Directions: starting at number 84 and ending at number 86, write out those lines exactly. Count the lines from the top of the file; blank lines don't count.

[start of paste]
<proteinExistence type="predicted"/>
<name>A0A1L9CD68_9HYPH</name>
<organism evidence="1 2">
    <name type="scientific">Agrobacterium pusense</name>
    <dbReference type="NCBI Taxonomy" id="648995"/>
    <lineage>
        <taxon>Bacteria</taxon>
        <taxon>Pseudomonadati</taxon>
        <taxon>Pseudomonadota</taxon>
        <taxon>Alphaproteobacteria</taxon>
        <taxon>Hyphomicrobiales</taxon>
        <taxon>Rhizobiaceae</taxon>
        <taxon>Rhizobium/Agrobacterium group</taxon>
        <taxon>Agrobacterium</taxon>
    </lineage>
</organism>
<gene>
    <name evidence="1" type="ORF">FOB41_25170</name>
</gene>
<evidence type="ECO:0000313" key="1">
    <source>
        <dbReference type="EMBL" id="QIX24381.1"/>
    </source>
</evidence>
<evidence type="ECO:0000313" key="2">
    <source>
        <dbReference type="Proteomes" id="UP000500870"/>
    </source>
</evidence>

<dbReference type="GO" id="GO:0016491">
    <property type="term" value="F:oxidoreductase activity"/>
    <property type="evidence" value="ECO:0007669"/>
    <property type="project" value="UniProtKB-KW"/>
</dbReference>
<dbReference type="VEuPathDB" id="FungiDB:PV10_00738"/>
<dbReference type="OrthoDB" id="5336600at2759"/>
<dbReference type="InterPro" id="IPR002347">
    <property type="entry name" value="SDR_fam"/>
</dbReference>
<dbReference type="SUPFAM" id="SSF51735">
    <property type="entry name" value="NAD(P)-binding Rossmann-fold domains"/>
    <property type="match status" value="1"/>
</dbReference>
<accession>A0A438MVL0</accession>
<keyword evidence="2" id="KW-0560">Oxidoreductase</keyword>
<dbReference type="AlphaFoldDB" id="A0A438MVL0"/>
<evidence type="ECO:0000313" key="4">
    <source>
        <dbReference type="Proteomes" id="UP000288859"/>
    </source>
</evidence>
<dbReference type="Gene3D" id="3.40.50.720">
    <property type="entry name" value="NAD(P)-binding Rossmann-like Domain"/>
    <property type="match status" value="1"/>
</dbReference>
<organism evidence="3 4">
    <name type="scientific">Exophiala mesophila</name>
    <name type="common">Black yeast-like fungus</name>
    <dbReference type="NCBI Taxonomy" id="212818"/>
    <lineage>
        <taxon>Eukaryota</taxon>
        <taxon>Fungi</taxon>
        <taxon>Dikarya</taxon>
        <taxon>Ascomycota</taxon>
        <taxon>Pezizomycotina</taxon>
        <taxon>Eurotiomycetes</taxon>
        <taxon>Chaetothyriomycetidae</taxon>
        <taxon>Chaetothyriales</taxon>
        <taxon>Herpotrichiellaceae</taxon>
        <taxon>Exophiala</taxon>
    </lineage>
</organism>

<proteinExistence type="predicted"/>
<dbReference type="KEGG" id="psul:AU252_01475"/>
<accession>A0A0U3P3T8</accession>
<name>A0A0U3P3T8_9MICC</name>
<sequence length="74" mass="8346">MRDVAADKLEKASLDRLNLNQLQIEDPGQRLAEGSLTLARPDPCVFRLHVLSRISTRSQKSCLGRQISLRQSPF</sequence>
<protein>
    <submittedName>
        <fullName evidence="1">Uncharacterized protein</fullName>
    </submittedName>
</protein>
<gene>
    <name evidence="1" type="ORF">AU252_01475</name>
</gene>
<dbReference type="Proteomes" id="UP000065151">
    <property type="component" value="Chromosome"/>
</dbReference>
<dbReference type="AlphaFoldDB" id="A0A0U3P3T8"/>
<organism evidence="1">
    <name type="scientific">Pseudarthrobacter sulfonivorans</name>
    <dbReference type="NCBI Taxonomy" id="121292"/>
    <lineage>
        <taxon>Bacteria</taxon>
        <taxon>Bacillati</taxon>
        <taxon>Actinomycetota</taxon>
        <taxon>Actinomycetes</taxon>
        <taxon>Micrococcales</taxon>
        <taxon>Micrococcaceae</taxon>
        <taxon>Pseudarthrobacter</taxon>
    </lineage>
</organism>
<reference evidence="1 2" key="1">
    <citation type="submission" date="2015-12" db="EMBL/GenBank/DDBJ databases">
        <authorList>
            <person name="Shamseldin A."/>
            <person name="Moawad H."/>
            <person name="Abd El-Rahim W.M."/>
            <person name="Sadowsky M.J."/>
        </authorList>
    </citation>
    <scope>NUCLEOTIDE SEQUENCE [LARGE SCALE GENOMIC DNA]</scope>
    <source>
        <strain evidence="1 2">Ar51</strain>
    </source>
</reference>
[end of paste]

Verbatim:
    <name evidence="1" type="ORF">AU252_01475</name>
</gene>
<dbReference type="Proteomes" id="UP000065151">